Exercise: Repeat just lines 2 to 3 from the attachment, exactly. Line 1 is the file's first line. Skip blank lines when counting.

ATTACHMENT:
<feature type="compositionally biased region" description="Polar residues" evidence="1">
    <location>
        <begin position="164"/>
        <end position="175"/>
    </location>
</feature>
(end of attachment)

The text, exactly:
    <location>
        <begin position="164"/>